While Hanks offered praise to OCC for its work to protect and inform consumers, he said he finds their monthly reports unfair to the industry.

“Some are opposed to retail electric competition altogether and won't be satisfied until the market essentially goes away,” he said.

Hanks said he would rather customers research supplier offerings and draw their own conclusions about whether suppliers' offers are right for them. He also argued that the OCC-calculated rates don't provide an apples-to-apples comparison with standard rates, which can change every six months, while supplier customers may be able to lock in a low introductory rate for longer.

He said many suppliers also have value-added products, such as smart thermostats, built into their rates. And he noted some suppliers, unlike utilities, offer green contracts, which source a certain amount of power from renewable energy and can cost more as a result.

CT market seen as strong

Despite the customer fall off since 2012, the number of licensed suppliers in the state has grown over the same time period. There are 75 suppliers doing business in Eversource's territory and 53 in United Illuminating's backyard.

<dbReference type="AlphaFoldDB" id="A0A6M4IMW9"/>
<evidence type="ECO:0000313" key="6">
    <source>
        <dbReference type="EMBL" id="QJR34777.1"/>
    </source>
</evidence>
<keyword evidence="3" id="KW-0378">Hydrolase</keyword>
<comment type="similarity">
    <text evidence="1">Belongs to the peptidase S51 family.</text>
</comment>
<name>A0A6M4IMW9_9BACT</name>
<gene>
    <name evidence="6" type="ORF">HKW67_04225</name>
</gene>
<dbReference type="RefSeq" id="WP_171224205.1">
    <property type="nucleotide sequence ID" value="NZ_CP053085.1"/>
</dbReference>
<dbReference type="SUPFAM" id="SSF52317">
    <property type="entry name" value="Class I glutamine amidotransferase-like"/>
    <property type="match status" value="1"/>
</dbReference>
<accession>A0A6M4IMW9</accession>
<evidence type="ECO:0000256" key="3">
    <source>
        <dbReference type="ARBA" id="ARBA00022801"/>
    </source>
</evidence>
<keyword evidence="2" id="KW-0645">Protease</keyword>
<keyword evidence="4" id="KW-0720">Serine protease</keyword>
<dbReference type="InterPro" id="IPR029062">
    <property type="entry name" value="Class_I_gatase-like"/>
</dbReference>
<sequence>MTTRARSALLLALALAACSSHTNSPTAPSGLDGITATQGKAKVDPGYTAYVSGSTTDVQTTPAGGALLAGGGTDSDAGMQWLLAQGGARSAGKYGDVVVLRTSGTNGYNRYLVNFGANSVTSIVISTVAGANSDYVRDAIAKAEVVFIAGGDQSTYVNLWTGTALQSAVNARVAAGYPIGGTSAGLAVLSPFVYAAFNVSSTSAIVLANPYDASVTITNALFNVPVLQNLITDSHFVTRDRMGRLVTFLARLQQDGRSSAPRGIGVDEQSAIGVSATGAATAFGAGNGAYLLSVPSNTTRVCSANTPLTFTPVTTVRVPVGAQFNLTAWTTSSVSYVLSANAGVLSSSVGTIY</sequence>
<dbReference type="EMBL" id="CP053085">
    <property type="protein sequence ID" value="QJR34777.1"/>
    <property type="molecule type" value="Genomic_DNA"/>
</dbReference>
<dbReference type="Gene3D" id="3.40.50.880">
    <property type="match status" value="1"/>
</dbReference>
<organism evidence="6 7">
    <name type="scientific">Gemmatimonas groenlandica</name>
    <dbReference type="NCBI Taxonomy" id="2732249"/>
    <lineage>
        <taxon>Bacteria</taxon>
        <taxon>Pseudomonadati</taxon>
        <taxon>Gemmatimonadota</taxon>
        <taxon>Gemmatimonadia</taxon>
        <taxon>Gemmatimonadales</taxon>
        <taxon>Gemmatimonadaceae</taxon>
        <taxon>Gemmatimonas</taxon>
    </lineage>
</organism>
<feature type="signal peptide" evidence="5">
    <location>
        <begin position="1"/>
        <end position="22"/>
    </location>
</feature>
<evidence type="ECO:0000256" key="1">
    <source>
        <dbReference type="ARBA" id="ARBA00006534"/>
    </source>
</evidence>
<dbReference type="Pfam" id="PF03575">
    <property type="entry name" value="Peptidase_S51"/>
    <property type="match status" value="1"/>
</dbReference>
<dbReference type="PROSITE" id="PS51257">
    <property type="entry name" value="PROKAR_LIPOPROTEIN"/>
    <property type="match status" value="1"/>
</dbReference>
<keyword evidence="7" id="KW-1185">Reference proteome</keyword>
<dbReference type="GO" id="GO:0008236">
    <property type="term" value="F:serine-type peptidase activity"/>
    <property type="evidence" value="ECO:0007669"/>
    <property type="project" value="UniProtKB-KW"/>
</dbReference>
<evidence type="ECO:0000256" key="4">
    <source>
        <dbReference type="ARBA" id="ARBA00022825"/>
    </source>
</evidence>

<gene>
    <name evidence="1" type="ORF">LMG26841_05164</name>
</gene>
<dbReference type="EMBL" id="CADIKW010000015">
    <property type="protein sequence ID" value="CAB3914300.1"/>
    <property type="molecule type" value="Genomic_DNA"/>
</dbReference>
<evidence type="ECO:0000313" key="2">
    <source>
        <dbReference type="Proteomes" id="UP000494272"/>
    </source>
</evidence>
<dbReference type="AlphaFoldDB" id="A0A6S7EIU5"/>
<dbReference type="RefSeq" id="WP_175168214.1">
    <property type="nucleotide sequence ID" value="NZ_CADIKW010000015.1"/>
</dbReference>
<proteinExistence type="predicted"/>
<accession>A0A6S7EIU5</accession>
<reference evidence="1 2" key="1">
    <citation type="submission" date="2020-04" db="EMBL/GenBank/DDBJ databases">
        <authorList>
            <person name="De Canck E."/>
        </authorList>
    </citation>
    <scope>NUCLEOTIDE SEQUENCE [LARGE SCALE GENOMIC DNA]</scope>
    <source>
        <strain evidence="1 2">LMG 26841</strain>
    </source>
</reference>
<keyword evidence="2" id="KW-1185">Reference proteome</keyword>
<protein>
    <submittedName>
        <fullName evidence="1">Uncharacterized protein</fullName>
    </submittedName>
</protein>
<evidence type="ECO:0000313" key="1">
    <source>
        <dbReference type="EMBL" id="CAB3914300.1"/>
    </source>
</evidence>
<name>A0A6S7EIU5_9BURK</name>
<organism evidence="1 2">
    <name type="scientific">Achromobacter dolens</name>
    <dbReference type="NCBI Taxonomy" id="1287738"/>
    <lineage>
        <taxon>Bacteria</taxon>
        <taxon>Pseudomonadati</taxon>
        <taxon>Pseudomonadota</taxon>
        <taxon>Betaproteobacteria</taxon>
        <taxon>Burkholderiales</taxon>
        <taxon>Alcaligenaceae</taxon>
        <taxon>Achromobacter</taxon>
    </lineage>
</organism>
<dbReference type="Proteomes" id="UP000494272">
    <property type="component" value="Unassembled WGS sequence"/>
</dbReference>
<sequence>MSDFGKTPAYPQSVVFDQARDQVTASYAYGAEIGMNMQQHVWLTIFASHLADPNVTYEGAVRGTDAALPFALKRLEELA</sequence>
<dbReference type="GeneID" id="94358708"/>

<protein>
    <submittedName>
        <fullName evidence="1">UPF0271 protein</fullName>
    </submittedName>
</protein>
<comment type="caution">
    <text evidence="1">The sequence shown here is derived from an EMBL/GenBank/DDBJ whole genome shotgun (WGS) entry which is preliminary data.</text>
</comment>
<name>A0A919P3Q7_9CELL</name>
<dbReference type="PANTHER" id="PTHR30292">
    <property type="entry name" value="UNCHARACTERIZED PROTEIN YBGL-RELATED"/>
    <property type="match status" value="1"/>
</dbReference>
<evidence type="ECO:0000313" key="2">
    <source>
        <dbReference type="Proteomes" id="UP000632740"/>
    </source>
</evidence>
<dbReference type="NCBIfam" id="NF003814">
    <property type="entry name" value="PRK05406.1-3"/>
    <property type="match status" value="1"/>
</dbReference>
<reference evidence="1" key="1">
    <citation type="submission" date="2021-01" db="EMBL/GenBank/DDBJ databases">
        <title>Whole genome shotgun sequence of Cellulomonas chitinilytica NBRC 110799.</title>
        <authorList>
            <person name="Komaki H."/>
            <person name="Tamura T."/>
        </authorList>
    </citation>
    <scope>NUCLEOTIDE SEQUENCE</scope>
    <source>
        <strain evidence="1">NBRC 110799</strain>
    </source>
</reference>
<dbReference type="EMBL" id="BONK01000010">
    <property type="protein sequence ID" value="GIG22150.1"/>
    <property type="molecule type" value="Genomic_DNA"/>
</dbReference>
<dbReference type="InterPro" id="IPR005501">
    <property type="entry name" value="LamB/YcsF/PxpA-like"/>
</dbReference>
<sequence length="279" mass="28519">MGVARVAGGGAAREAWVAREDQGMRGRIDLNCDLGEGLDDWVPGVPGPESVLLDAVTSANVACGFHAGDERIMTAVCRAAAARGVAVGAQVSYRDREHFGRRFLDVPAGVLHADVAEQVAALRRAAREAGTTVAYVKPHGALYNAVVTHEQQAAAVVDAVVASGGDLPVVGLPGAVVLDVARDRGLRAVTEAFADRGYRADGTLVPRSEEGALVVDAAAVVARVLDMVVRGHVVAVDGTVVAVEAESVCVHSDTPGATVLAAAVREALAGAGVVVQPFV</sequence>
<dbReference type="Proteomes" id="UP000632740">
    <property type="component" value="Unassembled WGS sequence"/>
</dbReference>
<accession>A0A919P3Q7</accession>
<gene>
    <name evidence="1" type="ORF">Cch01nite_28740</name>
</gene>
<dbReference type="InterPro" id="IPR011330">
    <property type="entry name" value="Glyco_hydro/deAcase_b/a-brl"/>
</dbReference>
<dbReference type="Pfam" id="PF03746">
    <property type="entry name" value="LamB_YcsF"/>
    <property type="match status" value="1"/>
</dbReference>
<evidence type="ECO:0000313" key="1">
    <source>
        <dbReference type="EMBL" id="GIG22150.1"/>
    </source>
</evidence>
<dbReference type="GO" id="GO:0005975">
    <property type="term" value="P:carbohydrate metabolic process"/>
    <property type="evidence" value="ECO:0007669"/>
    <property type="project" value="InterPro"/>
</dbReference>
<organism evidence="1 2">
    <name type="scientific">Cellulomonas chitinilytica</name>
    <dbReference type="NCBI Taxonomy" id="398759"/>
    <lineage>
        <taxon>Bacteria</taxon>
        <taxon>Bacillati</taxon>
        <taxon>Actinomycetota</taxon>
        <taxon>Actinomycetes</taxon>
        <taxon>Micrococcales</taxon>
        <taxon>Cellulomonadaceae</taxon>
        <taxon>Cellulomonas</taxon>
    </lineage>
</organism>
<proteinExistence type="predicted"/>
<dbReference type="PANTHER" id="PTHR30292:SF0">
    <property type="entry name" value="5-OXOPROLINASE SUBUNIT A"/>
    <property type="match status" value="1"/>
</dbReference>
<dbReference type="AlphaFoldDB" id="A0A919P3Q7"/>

Hanks said he does not believe the variable-rate ban will result in suppliers vacating the state.

Connecticut is also viewed favorably by Texas-based consulting firm DEFG, which since 2007 has issued an energy industry-funded report analyzing policies promoting competition in the U.S. and Canada.

The most recent ABACCUS report, in July, ranked Connecticut's residential market as the fourth best in the U.S., though the scoring did not account for the variable-rate ban.

“I'm sure companies are going to figure out how to enter Connecticut and make some money selling the commodity,” said Nat Treadway, managing partner at DEFG.

The report also noted that six other states saw customer declines in 2014.

Treadway said suppliers in many states are stuck in a deregulated market in which there is supposed to be competition, but they find themselves subject to onerous regulations and having to compete with government-influenced standard offer rates.

Treadway advocates for getting rid of those rates entirely, like Texas has done, and leaving the generation market solely to competitive players.

But he admits that seems unlikely to happen in many states.

What will 2016 bring?

The state legislature may not be done with new electricity supply market regulations.

When lawmakers passed the variable-rate ban, they instructed PURA to analyze the rate structure of the competitive residential market.

PURA issued its report to the legislature on Dec. 31, recapping much of the industry's recent turmoil and regulatory history, and concluding with a choice for the future:

“If the legislature seeks a low-risk market with only flat, long-term rates, then continuing the ban on variable rates is the best path forward,” the report read. “If the legislature seeks a market with dynamic pricing options, continued innovations, and the maximum possible savings to customers, then some form of month-to-month rates should be considered.”

Read more